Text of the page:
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Whoops! — Big Whoops! Dismasting in Florida Bay By Clifford McKay Stephan

Everything on board my Irwin 34, Misty, was ready to get under way so I decided to up anchor and enjoy another night sail up the Florida west coast from Marathon to Clearwater. It was November 2007. It had been a long nine months sitting on the hook in Boot Key Harbor in the Florida Keys. It never occurred to me my luck was running bad.


October 2011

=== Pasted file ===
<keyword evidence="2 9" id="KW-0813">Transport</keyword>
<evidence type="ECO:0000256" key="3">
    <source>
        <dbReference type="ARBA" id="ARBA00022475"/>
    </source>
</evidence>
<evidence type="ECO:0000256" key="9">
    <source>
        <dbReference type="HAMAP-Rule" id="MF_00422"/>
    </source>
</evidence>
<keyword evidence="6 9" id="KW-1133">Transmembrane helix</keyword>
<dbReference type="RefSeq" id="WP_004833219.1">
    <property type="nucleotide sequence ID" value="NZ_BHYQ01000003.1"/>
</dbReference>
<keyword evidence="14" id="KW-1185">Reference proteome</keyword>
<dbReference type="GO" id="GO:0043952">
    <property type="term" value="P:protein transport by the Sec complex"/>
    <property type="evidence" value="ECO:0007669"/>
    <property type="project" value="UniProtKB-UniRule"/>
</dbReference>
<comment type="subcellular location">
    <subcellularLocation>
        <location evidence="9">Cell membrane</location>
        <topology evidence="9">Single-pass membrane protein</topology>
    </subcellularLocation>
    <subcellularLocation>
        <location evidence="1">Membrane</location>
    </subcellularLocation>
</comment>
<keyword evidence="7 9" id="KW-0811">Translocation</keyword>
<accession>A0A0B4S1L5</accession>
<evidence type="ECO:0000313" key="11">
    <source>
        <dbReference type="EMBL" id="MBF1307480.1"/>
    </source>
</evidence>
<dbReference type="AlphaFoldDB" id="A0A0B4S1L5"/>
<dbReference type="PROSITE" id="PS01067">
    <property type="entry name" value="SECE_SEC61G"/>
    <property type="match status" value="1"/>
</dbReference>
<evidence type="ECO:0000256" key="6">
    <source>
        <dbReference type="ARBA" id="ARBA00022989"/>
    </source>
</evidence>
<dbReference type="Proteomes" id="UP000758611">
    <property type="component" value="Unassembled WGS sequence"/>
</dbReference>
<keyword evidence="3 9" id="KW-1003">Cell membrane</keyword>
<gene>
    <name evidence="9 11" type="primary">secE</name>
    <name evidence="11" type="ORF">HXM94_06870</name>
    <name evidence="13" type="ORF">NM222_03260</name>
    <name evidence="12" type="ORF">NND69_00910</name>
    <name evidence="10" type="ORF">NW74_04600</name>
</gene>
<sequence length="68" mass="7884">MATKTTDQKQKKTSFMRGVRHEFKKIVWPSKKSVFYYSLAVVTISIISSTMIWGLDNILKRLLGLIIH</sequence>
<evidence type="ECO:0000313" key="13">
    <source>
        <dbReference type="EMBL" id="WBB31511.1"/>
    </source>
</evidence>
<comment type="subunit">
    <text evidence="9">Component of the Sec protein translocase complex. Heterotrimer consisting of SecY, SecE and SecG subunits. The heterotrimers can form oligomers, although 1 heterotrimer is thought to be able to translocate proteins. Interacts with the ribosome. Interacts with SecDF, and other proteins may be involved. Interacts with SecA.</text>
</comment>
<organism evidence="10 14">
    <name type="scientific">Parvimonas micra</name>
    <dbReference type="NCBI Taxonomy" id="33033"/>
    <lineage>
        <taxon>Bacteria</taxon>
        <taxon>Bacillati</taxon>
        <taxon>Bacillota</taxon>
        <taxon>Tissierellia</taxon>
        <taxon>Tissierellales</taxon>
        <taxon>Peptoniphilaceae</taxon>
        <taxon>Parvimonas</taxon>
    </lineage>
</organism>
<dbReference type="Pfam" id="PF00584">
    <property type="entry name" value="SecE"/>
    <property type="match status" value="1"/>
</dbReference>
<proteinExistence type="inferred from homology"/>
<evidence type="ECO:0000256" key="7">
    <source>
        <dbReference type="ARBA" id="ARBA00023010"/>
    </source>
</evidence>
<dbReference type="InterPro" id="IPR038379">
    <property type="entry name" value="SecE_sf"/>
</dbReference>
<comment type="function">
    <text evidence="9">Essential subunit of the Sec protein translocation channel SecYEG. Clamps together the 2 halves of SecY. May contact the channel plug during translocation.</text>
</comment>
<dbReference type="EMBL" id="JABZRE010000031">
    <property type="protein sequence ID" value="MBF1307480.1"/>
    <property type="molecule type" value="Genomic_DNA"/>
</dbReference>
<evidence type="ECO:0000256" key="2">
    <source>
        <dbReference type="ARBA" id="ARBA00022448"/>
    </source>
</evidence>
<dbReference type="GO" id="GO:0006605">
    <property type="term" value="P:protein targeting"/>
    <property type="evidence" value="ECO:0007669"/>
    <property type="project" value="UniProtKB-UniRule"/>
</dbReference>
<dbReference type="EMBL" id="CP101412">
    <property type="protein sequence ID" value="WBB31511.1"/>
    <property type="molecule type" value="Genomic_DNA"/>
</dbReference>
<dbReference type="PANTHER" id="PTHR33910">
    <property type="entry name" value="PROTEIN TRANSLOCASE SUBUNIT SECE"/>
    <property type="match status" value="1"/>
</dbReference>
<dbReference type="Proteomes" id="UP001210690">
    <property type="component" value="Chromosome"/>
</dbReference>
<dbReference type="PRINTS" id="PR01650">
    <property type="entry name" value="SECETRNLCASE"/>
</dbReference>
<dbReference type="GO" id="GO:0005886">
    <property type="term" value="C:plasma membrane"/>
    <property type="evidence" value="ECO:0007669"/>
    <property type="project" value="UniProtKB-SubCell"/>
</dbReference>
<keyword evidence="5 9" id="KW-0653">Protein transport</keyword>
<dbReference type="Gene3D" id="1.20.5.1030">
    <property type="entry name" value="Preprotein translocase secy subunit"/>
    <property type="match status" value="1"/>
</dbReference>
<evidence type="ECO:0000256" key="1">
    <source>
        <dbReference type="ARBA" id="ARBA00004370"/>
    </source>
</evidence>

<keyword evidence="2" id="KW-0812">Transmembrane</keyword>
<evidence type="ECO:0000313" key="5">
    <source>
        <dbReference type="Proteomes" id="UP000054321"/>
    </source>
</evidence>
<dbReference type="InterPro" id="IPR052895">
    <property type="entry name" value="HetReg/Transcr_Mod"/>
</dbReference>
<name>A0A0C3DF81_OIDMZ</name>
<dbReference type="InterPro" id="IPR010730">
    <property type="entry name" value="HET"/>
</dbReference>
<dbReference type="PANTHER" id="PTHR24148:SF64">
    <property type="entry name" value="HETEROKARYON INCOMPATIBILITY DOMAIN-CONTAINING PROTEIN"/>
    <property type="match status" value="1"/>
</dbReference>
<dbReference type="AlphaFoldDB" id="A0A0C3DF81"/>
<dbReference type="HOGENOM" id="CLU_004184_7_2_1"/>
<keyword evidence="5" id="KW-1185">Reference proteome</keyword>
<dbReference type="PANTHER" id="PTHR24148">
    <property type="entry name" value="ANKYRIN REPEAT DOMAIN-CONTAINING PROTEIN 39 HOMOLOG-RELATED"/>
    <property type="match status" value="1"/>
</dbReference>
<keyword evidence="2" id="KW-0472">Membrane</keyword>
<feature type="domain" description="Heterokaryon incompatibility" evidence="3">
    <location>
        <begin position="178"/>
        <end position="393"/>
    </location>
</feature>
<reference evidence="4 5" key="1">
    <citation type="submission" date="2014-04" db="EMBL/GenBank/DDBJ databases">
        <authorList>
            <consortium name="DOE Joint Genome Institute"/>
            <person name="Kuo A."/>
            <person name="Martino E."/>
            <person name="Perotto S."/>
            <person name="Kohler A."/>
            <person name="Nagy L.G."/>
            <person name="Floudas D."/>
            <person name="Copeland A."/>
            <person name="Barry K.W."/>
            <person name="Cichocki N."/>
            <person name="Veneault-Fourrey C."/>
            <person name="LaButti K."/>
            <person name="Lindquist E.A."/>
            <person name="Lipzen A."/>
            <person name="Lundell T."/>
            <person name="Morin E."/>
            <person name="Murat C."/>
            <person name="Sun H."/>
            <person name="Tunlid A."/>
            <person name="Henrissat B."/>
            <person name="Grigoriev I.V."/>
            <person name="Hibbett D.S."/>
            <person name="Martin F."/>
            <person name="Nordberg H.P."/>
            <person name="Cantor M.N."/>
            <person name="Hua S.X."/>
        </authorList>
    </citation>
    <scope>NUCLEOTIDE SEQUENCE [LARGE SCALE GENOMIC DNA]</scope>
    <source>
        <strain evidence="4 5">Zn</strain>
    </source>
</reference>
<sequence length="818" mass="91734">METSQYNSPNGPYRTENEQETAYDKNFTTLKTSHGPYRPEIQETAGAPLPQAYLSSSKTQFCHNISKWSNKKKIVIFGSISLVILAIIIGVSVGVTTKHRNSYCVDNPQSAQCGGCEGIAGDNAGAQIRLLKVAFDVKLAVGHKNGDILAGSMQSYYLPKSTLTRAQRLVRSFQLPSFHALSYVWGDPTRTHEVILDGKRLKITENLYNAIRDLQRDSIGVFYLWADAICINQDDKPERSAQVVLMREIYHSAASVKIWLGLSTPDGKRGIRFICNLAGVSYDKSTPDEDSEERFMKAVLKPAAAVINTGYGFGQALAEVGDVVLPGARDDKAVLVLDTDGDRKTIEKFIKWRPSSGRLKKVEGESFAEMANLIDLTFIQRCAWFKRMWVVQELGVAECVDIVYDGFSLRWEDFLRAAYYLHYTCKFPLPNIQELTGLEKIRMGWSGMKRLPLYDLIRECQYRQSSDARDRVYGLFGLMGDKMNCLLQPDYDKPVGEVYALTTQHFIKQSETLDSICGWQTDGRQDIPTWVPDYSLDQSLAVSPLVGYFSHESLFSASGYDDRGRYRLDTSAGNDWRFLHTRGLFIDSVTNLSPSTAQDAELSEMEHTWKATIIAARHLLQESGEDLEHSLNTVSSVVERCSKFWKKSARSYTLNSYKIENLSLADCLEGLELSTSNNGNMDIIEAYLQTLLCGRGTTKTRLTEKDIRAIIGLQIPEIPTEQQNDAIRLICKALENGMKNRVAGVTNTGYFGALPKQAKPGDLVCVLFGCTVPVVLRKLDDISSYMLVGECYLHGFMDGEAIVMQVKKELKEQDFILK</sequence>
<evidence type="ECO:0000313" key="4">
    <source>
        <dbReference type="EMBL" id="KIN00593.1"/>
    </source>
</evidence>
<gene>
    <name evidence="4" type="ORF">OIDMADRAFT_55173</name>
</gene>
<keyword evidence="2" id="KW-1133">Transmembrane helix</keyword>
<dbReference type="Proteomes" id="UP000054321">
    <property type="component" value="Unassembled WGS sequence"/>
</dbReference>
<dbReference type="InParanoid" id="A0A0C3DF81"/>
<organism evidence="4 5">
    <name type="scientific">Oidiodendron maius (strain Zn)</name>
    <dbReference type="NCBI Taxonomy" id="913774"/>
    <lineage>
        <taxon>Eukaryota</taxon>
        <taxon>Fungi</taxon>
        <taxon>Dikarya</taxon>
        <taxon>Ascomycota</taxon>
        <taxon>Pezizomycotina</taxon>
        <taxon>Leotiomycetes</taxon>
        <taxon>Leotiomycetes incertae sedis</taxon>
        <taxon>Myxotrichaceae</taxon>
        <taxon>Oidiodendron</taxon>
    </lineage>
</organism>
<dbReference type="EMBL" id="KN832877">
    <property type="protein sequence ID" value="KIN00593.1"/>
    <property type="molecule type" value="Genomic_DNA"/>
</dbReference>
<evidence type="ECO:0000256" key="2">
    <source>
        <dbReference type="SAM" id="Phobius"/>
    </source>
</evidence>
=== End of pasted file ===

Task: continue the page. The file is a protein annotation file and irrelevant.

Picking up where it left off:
nxious to get under way, I didn’t wait for morning. There was plenty of time to clear the shoals north of the Seven-Mile Bridge before the sun set...or was there? Unexpectedly, I ran out of fuel before passing under the Bridge at Boot Key Harbor—I was barely under way. Fuel is never a big concern with me. I didn’t really plan on using the engine, much. After all, sailing is more fun, and sometimes more challenging. I had planned to fuel up on the way out, but what I didn’t plan was docking under sail at the fuel dock, providing the Burdines dockmaster with a big surprise in the process. Nevertheless, the sail out to the Seven Mile bridge on a beam reach seemed ideal. The winds at 10 to 15 knots promised a great trip—if you didn’t mind their northwest direction and the lumpy seas. I cleared Moser Channel that passes through the bridge in one long tack as the sun drifted below the horizon. Before I knew it, the night was black. Navigating the shoals and crab pots north of the bridge in Florida Bay became trickier than I anticipated. Only by making a range of the four radio towers east of Boot Key did the way through the shoals become clear. Even then I was on close watch until the depth finally sounded at 20 feet. When daylight came, I found myself only 25 NM north of the Keys in Florida Bay, bouncing in steep, confused fourto six-foot seas. The last two hours before dawn were spent hove to as something, probably a crab trap, stopped my progress entirely. I never saw what had obviously fouled the rudder and effectively anchored me. Whatever it was just fell off and disappeared about sunrise. Those night hours were the roughest I have spent on Misty, my Irwin 34. Seas ran only 3 to 6 feet, but I had no forward motion. The occasional drop and slam off an odd 10-foot-plus wave shook the rig from masthead to keel all too often. Finally, the sun reappeared, and I got under way again. Misty’s motion eased, and I began to look forward to the day’s sail until I suddenly lost the anchor light...and the mast...and the sails. As I have always suspected: When the mast breaks in two, it is never a good thing. Luckily, neither I nor the vessel were injured. Even better, the closest land was well within motoring range, and I had a full tank of fuel. Things could be worse. Still, I was not feeling very lucky. That masthead anchor light, now gone, had guided my row home in the dinghy on many a night. Best investment I ever made. The simple LED drew little from the batteries but provided a truly visible beacon in the night sky.